A new group of workers is joining Liberty Hall Historic Site soon — goats.
In an effort to curb invasive plants on the property, meat goats that will be monitored by Kentucky State University researchers will be grazing away on winter creeper, an invasive plant that came to the U.S. in the early 1900s and is common in Frankfort.
Dr. Kenneth Andries, an assistant professor of animal science at KSU, said about five to 10 goats will be at Liberty Hall and will target the riverbank behind the house. The animals will be in an area with a shelter enclosed by a solar-powered electric fence.
Andries also noted that these goats aren’t like the animals one could see at a petting zoo or keep as a pet. They are tasked with eating the winter creeper on the river bank.
“These are animals that are there to be working,” he said.
According to the University of Kentucky, winter creeper was introduced to the U.S. from China in the early 20th century as an ornamental plant, but it quickly outgrew garden beds. Today, winter creeper outcompetes native plants for necessities like space, light, nutrients and moisture.
Liberty Hall Executive Director Sara Elliot said that using goats to clear out invasive species on the property is a first for the historic site. This process eliminates using chemicals to remove the invasive plants. She said that the site tries to maintain plants native to Kentucky in its garden spaces.
“We are very excited about it because we try to be environmentally conscious about what we are doing,” Elliot said.
Elliot said the historic site agreed to the project after being approached by the Remove Invasive Partnership of Franklin County. The citizens group promotes removing invasive plants in the area.
Chris Schimmoeller, who is a leader in RIP said that a group of about 12 volunteers worked at Liberty Hall to remove about 90% of winter creeper there in February. She said that the area there is representative of what overgrown invasive plant areas look like in South Frankfort.
Not addressing invasive plant species puts the future of local biodiversity at risk, Schimmoeller said. Plants like winter creeper cover forest floors, preventing native plants from getting sunlight and losing local species can lead to losing control of natural water flows and hurt the next generation of trees.
"We hope that this can be educational and inspirational," she said.
RIP started about two years ago and has hosted seven local workshop which were attended by 80 people. The next workshop will be on Friday, Nov. 15 and volunteers will remove invasives near Peaks Mill's Sullivan Lane Bridge starting at 9:30 a.m. The following day, volunteers will work in old Melodye Park in South Frankfort aht 9:30 a.m. There are about 16 community partners in RIP, including the Garden Club of Frankfort, KSU and Franklin County Extension.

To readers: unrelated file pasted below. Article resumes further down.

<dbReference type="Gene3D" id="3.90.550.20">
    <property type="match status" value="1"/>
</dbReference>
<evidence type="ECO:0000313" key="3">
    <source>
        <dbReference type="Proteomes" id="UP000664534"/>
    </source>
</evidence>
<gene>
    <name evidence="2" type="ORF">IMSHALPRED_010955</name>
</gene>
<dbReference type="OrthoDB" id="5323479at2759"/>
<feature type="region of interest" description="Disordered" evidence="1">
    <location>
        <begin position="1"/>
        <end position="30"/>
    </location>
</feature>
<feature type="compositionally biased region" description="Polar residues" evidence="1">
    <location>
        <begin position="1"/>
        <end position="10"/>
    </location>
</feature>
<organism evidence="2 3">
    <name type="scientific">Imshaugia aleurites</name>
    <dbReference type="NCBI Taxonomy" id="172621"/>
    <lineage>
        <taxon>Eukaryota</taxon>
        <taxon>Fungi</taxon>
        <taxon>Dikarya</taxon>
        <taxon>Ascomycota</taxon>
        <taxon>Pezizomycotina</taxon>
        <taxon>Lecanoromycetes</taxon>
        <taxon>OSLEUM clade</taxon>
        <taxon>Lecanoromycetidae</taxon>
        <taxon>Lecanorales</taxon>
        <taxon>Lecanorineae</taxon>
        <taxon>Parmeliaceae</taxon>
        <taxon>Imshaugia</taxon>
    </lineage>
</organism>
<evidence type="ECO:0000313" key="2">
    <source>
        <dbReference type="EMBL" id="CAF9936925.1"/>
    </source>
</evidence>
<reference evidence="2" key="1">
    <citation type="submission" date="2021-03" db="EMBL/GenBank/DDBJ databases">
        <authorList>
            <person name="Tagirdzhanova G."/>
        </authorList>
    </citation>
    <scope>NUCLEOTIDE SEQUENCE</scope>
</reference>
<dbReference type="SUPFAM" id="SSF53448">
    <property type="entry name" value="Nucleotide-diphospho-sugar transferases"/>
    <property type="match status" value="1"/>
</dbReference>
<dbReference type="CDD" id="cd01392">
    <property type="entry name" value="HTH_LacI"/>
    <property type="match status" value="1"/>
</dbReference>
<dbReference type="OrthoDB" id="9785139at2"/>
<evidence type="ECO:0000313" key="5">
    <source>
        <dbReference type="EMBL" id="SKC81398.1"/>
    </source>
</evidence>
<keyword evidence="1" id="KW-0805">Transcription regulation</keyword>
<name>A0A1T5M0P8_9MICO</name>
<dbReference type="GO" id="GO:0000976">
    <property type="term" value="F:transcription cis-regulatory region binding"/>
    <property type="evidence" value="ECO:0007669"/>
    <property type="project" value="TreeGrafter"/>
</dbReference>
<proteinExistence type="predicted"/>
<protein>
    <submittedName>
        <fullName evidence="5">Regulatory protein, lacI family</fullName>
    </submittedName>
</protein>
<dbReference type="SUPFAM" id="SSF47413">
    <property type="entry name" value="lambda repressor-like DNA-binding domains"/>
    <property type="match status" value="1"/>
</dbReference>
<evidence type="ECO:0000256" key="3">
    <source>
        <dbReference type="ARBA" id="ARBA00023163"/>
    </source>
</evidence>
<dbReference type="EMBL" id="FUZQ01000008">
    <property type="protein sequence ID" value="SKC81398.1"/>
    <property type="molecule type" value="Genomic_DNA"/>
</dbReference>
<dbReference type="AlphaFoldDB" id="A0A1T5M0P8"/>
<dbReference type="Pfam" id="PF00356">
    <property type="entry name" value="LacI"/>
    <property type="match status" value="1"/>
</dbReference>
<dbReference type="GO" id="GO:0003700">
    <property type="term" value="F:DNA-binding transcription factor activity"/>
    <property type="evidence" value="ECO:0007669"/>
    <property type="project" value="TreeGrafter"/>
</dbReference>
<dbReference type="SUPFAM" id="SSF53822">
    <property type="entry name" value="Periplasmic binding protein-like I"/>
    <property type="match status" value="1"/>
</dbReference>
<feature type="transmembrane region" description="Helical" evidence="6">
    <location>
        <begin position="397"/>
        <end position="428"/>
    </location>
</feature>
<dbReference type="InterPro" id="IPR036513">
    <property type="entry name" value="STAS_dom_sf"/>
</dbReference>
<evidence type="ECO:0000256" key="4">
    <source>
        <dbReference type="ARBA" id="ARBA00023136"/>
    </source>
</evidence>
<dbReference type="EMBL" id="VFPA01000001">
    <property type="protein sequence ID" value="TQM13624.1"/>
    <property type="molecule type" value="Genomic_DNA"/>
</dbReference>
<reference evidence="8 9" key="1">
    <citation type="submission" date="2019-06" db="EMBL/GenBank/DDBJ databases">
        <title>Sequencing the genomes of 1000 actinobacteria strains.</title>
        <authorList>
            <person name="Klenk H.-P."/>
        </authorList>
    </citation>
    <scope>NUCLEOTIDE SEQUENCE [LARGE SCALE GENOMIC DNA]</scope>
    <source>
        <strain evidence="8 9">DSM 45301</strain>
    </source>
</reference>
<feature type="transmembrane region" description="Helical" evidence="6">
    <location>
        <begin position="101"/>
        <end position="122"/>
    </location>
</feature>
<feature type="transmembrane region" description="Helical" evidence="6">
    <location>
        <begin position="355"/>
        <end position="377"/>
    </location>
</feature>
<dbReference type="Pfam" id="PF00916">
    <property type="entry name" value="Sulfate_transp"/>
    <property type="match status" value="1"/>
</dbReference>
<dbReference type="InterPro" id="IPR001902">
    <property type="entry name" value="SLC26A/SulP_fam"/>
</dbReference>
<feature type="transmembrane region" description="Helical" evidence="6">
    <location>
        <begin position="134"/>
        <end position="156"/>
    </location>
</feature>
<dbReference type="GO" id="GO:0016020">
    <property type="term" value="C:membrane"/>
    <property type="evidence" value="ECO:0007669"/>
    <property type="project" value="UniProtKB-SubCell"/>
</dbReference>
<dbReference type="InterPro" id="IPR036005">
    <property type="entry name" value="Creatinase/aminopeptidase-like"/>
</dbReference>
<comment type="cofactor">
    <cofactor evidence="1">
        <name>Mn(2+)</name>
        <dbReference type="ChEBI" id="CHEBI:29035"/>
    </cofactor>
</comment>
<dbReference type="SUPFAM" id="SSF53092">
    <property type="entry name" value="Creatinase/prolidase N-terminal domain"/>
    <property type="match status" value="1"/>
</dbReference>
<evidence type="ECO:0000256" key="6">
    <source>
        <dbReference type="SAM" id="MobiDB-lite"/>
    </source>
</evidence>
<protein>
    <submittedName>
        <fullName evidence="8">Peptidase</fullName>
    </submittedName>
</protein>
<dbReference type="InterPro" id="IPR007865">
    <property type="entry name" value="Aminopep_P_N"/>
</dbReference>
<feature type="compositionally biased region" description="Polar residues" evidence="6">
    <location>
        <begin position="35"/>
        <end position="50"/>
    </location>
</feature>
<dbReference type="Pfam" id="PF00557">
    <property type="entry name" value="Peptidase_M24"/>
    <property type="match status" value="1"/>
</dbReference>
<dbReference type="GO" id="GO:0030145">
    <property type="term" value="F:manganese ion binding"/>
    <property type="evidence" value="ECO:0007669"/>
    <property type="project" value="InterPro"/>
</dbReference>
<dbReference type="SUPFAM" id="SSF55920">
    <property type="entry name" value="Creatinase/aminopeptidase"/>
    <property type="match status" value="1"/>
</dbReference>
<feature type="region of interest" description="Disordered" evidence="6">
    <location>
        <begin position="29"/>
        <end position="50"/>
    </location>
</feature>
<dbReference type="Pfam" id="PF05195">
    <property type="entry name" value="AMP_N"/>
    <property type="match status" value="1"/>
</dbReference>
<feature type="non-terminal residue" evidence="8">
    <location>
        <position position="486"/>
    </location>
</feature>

The animals will go to Liberty Hall shortly after their shelter is delivered. Andries said that the goats are expected to stay on the property until early December, before winter weather arrives. The goats will be checked twice daily.
Andries said KSU researchers, including university forester Richard Cristan, will collect some data from the project. One goal is to find a way to quantify the impact that the grazers have on land with invasive species. Sometimes, the animals won’t consume the whole plant, so researchers have to determine how to measure what was eaten versus what was there before, the professor said.
“We are working on using some different techniques, using some different photosynthesizing equipment that our forester has and some of our GIS (Geographic Information System) people are doing different photo analysis processes where they can take images and measure the amount of foliage that has been removed based on the change in color palette of the pictures that are in the area,” Andries said.
The hope is that the group can develop a formula to figure out the impact the goats have.
This research isn't the first on the subject. Andries has worked on other studies for KSU that test the effectiveness of goats munching on invasive plants or weeds in places like the St. Francis School in Goshen and a pasture in Carter County. Besides winter creeper, plants that have been targeted through grazing include multiflora rose, bush honeysuckle and kudzu.
While visitors can’t touch the goats, they will be able to see their work in action, Andries said. Farmers and other agricultural producers can easily replicate the study with their own goats. Andries has also heard of private companies offering a similar service.
As a land grant institution, part of KSU’s mission is to perform extension outreach and research in agriculture, Andries said. The goat project is an opportunity to show the public academics in action while collecting scientific information.
“Having the opportunity to work with them (people) and not just learn how we make this work, but to let people see how it works, I believe it's important,” Andries said.
To highlight the project, Liberty Hall will host a public After Hours event on Thursday beginning at 5 p.m. The event is free, though Elliot said that attendees should RSVP by the close of business Wednesday. Email firstname.lastname@example.org to do so.
Snacks, including goat cheese, will be provided. Beer and wine will be available for purchase. Andries will share more details about the plans and discuss the effectiveness of goats grazing on invasive plants during the Thursday event.